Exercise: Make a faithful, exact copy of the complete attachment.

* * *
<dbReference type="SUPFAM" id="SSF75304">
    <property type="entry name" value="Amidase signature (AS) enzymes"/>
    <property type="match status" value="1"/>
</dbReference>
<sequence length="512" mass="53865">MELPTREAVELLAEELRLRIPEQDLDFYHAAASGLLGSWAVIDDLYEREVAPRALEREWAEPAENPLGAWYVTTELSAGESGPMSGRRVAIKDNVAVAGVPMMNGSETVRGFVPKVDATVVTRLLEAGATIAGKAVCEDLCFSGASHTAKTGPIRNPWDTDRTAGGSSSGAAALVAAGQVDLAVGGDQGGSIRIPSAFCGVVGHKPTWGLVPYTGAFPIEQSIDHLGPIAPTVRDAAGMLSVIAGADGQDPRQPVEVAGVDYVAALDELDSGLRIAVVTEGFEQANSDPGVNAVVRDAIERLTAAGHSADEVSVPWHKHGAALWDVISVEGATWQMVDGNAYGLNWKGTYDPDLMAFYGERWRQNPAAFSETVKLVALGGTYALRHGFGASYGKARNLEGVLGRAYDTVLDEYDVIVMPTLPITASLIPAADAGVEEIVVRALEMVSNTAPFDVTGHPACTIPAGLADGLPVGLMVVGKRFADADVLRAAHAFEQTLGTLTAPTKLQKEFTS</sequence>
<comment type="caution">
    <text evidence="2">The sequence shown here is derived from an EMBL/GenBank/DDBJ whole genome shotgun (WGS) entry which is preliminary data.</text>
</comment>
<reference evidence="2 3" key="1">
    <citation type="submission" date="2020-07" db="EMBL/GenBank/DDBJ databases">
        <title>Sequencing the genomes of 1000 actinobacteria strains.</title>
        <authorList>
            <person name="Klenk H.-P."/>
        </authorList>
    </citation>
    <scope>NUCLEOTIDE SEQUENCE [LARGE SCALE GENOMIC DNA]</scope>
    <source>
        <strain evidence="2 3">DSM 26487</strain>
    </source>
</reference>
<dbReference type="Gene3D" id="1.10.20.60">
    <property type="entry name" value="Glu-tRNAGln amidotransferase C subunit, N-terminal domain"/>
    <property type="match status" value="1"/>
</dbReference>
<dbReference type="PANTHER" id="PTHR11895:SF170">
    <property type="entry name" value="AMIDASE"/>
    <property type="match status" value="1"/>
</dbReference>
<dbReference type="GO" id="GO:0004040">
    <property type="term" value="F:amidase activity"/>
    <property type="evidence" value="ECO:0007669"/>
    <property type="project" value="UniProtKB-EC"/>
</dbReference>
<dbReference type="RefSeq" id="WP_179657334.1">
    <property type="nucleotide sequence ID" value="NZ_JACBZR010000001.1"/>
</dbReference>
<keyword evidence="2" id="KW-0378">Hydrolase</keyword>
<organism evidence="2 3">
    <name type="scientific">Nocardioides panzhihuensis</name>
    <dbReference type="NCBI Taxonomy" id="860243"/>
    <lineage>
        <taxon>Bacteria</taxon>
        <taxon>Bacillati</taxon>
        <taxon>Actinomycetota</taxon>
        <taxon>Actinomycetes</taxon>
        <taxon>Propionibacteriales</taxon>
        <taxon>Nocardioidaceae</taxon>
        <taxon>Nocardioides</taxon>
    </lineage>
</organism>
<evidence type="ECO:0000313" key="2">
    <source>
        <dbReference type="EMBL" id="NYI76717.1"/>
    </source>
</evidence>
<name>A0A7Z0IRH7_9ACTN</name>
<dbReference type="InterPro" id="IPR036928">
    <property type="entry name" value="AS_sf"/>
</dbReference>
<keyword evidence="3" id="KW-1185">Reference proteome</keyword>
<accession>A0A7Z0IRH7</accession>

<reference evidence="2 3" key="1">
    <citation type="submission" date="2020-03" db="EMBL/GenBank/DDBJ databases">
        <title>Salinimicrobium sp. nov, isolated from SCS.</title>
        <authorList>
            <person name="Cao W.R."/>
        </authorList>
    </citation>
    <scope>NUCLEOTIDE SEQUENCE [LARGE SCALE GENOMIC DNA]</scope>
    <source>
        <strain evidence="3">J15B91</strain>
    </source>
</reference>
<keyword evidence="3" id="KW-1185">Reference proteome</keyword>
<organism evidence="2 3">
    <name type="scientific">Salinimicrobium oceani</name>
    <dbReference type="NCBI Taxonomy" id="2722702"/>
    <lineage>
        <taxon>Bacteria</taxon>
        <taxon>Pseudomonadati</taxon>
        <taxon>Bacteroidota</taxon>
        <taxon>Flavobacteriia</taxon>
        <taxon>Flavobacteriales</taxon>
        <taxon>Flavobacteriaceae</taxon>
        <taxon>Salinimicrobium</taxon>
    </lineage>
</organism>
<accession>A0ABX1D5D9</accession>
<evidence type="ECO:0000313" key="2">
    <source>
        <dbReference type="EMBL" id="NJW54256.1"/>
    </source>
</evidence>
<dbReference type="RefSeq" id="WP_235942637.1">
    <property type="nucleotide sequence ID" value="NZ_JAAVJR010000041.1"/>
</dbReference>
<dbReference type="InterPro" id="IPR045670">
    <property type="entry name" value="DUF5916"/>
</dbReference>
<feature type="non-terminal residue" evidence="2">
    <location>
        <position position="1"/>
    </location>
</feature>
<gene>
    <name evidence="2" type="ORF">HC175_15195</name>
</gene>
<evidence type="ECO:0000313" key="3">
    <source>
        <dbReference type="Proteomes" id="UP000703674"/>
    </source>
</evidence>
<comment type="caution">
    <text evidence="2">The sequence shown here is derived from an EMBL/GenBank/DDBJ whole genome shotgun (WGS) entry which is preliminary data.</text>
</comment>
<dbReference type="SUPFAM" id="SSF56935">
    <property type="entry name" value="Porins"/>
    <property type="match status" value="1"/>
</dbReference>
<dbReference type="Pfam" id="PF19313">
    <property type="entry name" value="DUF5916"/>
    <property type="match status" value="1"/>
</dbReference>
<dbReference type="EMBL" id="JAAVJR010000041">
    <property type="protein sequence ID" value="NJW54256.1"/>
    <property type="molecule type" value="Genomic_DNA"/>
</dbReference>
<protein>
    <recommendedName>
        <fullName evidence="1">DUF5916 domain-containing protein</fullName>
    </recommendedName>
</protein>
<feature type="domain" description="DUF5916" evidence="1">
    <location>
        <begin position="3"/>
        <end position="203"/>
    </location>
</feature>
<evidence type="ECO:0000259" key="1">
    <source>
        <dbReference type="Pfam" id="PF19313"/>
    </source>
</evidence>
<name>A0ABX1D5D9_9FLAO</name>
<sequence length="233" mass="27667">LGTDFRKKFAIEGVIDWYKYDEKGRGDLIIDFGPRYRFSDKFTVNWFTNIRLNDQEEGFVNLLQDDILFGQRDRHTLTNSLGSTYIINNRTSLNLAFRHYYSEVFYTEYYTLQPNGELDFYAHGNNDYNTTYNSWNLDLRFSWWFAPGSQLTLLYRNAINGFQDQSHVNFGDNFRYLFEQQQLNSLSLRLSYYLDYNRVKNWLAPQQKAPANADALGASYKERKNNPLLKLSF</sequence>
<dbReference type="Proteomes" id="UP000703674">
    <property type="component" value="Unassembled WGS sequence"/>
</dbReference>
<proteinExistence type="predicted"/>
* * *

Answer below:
<dbReference type="SUPFAM" id="SSF75304">
    <property type="entry name" value="Amidase signature (AS) enzymes"/>
    <property type="match status" value="1"/>
</dbReference>
<sequence length="512" mass="53865">MELPTREAVELLAEELRLRIPEQDLDFYHAAASGLLGSWAVIDDLYEREVAPRALEREWAEPAENPLGAWYVTTELSAGESGPMSGRRVAIKDNVAVAGVPMMNGSETVRGFVPKVDATVVTRLLEAGATIAGKAVCEDLCFSGASHTAKTGPIRNPWDTDRTAGGSSSGAAALVAAGQVDLAVGGDQGGSIRIPSAFCGVVGHKPTWGLVPYTGAFPIEQSIDHLGPIAPTVRDAAGMLSVIAGADGQDPRQPVEVAGVDYVAALDELDSGLRIAVVTEGFEQANSDPGVNAVVRDAIERLTAAGHSADEVSVPWHKHGAALWDVISVEGATWQMVDGNAYGLNWKGTYDPDLMAFYGERWRQNPAAFSETVKLVALGGTYALRHGFGASYGKARNLEGVLGRAYDTVLDEYDVIVMPTLPITASLIPAADAGVEEIVVRALEMVSNTAPFDVTGHPACTIPAGLADGLPVGLMVVGKRFADADVLRAAHAFEQTLGTLTAPTKLQKEFTS</sequence>
<comment type="caution">
    <text evidence="2">The sequence shown here is derived from an EMBL/GenBank/DDBJ whole genome shotgun (WGS) entry which is preliminary data.</text>
</comment>
<reference evidence="2 3" key="1">
    <citation type="submission" date="2020-07" db="EMBL/GenBank/DDBJ databases">
        <title>Sequencing the genomes of 1000 actinobacteria strains.</title>
        <authorList>
            <person name="Klenk H.-P."/>
        </authorList>
    </citation>
    <scope>NUCLEOTIDE SEQUENCE [LARGE SCALE GENOMIC DNA]</scope>
    <source>
        <strain evidence="2 3">DSM 26487</strain>
    </source>
</reference>
<dbReference type="Gene3D" id="1.10.20.60">
    <property type="entry name" value="Glu-tRNAGln amidotransferase C subunit, N-terminal domain"/>
    <property type="match status" value="1"/>
</dbReference>
<dbReference type="PANTHER" id="PTHR11895:SF170">
    <property type="entry name" value="AMIDASE"/>
    <property type="match status" value="1"/>
</dbReference>
<dbReference type="GO" id="GO:0004040">
    <property type="term" value="F:amidase activity"/>
    <property type="evidence" value="ECO:0007669"/>
    <property type="project" value="UniProtKB-EC"/>
</dbReference>
<dbReference type="RefSeq" id="WP_179657334.1">
    <property type="nucleotide sequence ID" value="NZ_JACBZR010000001.1"/>
</dbReference>
<keyword evidence="2" id="KW-0378">Hydrolase</keyword>
<organism evidence="2 3">
    <name type="scientific">Nocardioides panzhihuensis</name>
    <dbReference type="NCBI Taxonomy" id="860243"/>
    <lineage>
        <taxon>Bacteria</taxon>
        <taxon>Bacillati</taxon>
        <taxon>Actinomycetota</taxon>
        <taxon>Actinomycetes</taxon>
        <taxon>Propionibacteriales</taxon>
        <taxon>Nocardioidaceae</taxon>
        <taxon>Nocardioides</taxon>
    </lineage>
</organism>
<evidence type="ECO:0000313" key="2">
    <source>
        <dbReference type="EMBL" id="NYI76717.1"/>
    </source>
</evidence>
<name>A0A7Z0IRH7_9ACTN</name>
<dbReference type="InterPro" id="IPR036928">
    <property type="entry name" value="AS_sf"/>
</dbReference>
<keyword evidence="3" id="KW-1185">Reference proteome</keyword>
<accession>A0A7Z0IRH7</accession>

<reference evidence="2 3" key="1">
    <citation type="submission" date="2020-03" db="EMBL/GenBank/DDBJ databases">
        <title>Salinimicrobium sp. nov, isolated from SCS.</title>
        <authorList>
            <person name="Cao W.R."/>
        </authorList>
    </citation>
    <scope>NUCLEOTIDE SEQUENCE [LARGE SCALE GENOMIC DNA]</scope>
    <source>
        <strain evidence="3">J15B91</strain>
    </source>
</reference>
<keyword evidence="3" id="KW-1185">Reference proteome</keyword>
<organism evidence="2 3">
    <name type="scientific">Salinimicrobium oceani</name>
    <dbReference type="NCBI Taxonomy" id="2722702"/>
    <lineage>
        <taxon>Bacteria</taxon>
        <taxon>Pseudomonadati</taxon>
        <taxon>Bacteroidota</taxon>
        <taxon>Flavobacteriia</taxon>
        <taxon>Flavobacteriales</taxon>
        <taxon>Flavobacteriaceae</taxon>
        <taxon>Salinimicrobium</taxon>
    </lineage>
</organism>
<accession>A0ABX1D5D9</accession>
<evidence type="ECO:0000313" key="2">
    <source>
        <dbReference type="EMBL" id="NJW54256.1"/>
    </source>
</evidence>
<dbReference type="RefSeq" id="WP_235942637.1">
    <property type="nucleotide sequence ID" value="NZ_JAAVJR010000041.1"/>
</dbReference>
<dbReference type="InterPro" id="IPR045670">
    <property type="entry name" value="DUF5916"/>
</dbReference>
<feature type="non-terminal residue" evidence="2">
    <location>
        <position position="1"/>
    </location>
</feature>
<gene>
    <name evidence="2" type="ORF">HC175_15195</name>
</gene>
<evidence type="ECO:0000313" key="3">
    <source>
        <dbReference type="Proteomes" id="UP000703674"/>
    </source>
</evidence>
<comment type="caution">
    <text evidence="2">The sequence shown here is derived from an EMBL/GenBank/DDBJ whole genome shotgun (WGS) entry which is preliminary data.</text>
</comment>
<dbReference type="SUPFAM" id="SSF56935">
    <property type="entry name" value="Porins"/>
    <property type="match status" value="1"/>
</dbReference>
<dbReference type="Pfam" id="PF19313">
    <property type="entry name" value="DUF5916"/>
    <property type="match status" value="1"/>
</dbReference>
<dbReference type="EMBL" id="JAAVJR010000041">
    <property type="protein sequence ID" value="NJW54256.1"/>
    <property type="molecule type" value="Genomic_DNA"/>
</dbReference>
<protein>
    <recommendedName>
        <fullName evidence="1">DUF5916 domain-containing protein</fullName>
    </recommendedName>
</protein>
<feature type="domain" description="DUF5916" evidence="1">
    <location>
        <begin position="3"/>
        <end position="203"/>
    </location>
</feature>
<evidence type="ECO:0000259" key="1">
    <source>
        <dbReference type="Pfam" id="PF19313"/>
    </source>
</evidence>
<name>A0ABX1D5D9_9FLAO</name>
<sequence length="233" mass="27667">LGTDFRKKFAIEGVIDWYKYDEKGRGDLIIDFGPRYRFSDKFTVNWFTNIRLNDQEEGFVNLLQDDILFGQRDRHTLTNSLGSTYIINNRTSLNLAFRHYYSEVFYTEYYTLQPNGELDFYAHGNNDYNTTYNSWNLDLRFSWWFAPGSQLTLLYRNAINGFQDQSHVNFGDNFRYLFEQQQLNSLSLRLSYYLDYNRVKNWLAPQQKAPANADALGASYKERKNNPLLKLSF</sequence>
<dbReference type="Proteomes" id="UP000703674">
    <property type="component" value="Unassembled WGS sequence"/>
</dbReference>
<proteinExistence type="predicted"/>